Minimum 50.000$ for margin and shorting

Discussion in 'Trading' started by DtSec, Mar 11, 2001.

  1. DtSec


    Today the SEC margin rule requires 2000$ for margin and all brokers require at least 4000$ for a margin account.

    With the new SEC margin rule requirement of 25.000$ I expect brokers to require 50.000$ in account to give you access to margin and shorting.

    With the new 4x margin it makes a lot of sense not to give 4x margin at the new limit required by the SEC (25.000$). Too big risk of enormous loss.

    25.000$ is 100.000$ in buying power.
    If you use all buying power you hold 100.000$ in stocks.
    If your stocks lose 1% you drop below the new SEC limit for margin and your account becomes a cash account.
    You are now holding 99.000$ in stock with a buying power of 24.750$.
    Will cause margin call to cover the missing 75.000$ you owe your broker. IB wouldn't even do a margin call. They would liquidate and ask you to send the missing 50.000$.
    You just lost 75.000$ or 300% because of a 1% drop in the value of your stocks. A death trap.

    They won't give you margin and shorting with just 25.000$ with new SEC rules.
  2. WarEagle

    WarEagle Moderator


    Most of the traditional discount brokers I've used in the past have allowed for the minimum $2000 to have a margin account, not $4000. So I expect that $25,000 will be sufficient under the new rules, and not $50,000 (people are mad enough over the $25k requirement as it is). With regards to losing after maxing out your margin, I would imagine that there is some maintenance level. The 50% is the initial margin required, but I believe (correct me if I'm wrong) that as long as the position remains above 30% or so they won't liqudate it. However, as a matter of practical advice, the trader should exit the position long before it gets to that point. And while we are on sound trading rules, why would you ever max out your margin, especially if you have the minimum required to hold a margined postition? Very dangerous IMHO. Remember, the main objective for someone with a small account is to remain in the game, don't ever risk that or its back to flipping burgers.

    I'm not sure how you get a 300% loss on the trade. You still "only" lose $1000 (1% of the total value of the position). Even if they liquidate the position right away, you will have $24,000 remaining. The next trade you would not be able to use margin since you are now under $25k.

  3. DtSec


    You are right, my example is wrong.

    But, as you confirmed, to use all your 4x margin on a 25.000$ account is very dangerous, since below 25.000 you lose your access to margin.

    So to evoid daytraders doing that I still believe they will not give you margin and shorting with the minimum 25.000$.
  4. Although it is within securities firms' power to impose their own house margin rules for daytraders that are more stringent than those proposed by the NYSE and NASD, this is unlikely to happen in my opinion. In fact, the Senate subcommittee weighing in on the proposed daytrading margin rules recommended that $50,000 be the magic number instead of $25,000. This was rejected by both the NYSE and the NASD, replying that $25,000 was enough to cover their risks posed by daytraders.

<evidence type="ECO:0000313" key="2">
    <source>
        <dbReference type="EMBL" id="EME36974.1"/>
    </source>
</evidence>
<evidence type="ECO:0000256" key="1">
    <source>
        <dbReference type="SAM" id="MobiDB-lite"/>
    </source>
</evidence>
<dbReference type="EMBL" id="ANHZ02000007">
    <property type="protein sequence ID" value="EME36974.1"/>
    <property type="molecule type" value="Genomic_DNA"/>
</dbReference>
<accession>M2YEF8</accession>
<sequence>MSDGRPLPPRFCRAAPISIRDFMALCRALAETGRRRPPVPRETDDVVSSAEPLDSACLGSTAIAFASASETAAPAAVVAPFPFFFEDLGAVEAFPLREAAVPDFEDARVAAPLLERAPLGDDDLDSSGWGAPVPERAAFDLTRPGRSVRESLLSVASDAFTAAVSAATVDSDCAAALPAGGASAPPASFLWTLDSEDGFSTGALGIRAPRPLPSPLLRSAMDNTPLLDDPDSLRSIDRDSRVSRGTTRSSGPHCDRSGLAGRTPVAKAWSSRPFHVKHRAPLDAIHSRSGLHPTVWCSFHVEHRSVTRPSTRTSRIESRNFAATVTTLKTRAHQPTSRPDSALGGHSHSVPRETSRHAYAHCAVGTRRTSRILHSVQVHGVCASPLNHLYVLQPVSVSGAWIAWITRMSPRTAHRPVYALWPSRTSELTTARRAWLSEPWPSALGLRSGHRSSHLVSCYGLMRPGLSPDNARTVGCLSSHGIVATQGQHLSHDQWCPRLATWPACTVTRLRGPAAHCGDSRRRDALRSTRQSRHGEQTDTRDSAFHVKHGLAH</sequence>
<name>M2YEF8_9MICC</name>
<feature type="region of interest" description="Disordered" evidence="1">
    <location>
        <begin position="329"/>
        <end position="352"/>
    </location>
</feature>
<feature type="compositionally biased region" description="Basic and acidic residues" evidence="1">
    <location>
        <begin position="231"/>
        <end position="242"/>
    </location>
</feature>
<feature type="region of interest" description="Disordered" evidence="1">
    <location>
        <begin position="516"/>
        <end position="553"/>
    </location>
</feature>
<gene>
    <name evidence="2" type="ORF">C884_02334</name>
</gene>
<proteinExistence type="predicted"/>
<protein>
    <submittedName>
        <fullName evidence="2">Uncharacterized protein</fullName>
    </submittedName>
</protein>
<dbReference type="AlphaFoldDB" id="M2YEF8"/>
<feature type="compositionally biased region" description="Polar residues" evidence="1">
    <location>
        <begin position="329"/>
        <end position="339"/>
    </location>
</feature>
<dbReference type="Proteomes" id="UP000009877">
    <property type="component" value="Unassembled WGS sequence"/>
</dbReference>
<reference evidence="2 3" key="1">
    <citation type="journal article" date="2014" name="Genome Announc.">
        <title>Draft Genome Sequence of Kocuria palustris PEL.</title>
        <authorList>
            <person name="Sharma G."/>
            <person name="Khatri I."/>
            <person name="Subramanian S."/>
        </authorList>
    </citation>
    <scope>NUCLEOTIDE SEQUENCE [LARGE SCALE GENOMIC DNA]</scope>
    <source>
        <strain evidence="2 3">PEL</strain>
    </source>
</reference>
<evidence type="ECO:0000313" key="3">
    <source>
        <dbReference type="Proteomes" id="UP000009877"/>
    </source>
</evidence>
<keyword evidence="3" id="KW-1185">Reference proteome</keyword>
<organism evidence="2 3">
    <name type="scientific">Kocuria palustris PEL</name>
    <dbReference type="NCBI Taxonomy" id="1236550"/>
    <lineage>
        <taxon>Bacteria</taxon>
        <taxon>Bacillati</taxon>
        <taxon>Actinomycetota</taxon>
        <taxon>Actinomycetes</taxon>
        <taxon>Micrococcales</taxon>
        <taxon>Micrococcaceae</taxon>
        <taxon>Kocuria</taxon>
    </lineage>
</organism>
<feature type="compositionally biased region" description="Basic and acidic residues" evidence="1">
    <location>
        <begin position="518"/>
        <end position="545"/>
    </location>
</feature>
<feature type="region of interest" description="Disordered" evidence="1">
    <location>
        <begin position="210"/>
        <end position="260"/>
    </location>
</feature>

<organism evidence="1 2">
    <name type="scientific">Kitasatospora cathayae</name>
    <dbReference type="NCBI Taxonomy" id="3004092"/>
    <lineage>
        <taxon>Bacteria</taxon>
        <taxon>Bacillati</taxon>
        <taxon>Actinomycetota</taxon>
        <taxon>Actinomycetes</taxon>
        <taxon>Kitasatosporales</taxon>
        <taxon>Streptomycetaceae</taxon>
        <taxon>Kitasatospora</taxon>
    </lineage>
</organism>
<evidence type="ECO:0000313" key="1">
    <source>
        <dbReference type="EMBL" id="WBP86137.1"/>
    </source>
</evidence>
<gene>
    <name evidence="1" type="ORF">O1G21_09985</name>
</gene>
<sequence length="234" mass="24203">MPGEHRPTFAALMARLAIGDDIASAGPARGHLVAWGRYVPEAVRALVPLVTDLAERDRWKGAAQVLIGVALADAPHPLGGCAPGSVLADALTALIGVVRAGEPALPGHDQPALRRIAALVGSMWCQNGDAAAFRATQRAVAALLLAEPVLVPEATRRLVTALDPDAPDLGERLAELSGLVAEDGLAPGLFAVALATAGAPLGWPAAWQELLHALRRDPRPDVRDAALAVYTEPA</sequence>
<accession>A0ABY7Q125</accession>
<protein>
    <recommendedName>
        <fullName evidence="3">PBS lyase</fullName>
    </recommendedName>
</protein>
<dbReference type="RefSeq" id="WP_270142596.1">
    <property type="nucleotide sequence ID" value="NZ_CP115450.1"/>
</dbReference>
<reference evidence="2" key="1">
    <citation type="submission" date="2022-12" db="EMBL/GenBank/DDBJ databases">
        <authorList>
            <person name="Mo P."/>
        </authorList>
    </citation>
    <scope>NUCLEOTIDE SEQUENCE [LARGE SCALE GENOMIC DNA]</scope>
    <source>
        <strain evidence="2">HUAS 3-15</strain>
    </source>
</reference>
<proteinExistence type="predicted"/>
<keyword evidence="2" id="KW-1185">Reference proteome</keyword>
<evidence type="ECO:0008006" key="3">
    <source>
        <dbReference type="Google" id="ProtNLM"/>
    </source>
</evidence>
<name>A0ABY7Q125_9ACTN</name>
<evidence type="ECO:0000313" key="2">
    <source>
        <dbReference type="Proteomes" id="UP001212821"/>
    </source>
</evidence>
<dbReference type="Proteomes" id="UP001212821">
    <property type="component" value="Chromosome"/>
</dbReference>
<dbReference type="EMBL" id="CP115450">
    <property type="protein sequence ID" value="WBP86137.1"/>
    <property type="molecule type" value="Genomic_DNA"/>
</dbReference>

Moreover, the Senate subcommittee also questioned the proposed 4:1 daytrading margin rule, to which the response was that the proposed 25% margin requirement would bring daytrading margin in line with overnight margin. Currently, the margin requirement on initial stock transactions is 50% whereas the maintenance margin is 25%.

    Politically, I think that the 4:1 margin was the quid in exchange for the quo of getting firms that cater primarily to daytraders to stand aside on this issue. The NASD membership includes daytrading firms; but they offered little resistance to the proposed changes.

    It should come as no surprise that, as daytraders, we can hardly expect much support or sympathy from Congress concerning our plight. We owe our existence as daytraders to the revolutionary change in communications technology and the concomitant threat of foreign competition that forced the market monopolists to open up their game. It must never be forgotten that they did this unwillingly, and with the immense amount of money involved, they will use their influence over the political process to keep as much of the money for themselves.

    The window of opportunity that has benefitted many of us is by no means closed, but for those that come to the table late, it will be more difficult to fill their bellies. It would surprise me if this change in margin requirement is the last attempt to raise the regulatory barrier to daytrading.
  5. WarEagle

    WarEagle Moderator


    Well said. I hate to be cynical, but since most individuals don't have the resources to influence the political system, our wishes will frequently take a back seat to those with plenty of cash to contribute.

    BTW, great word, concomitant, I will have to use it sometime, lol.

  6. WarEagle,

    Glad you enjoyed the post. I've enjoyed reading many posts on this board and decided to come out of the shadows and try to contribute. Cheers.
  7. jmcgraw


    QUESTION: Will non-daytraders still have access to 2:1 margin and shorting?

    Shorting is what really worries me. I could work out a plan to trade without margin... But I would be completely lost if I wasnt able to short.

    "Gamblers" are just going to start leaning more twords option trading and get blown away faster than they ever could have trading stock with the current rules.
  8. The new proposed margin rules apply only to "pattern day traders." For those not fitting the definition of a pattern day trader, the margin rules are unchanged.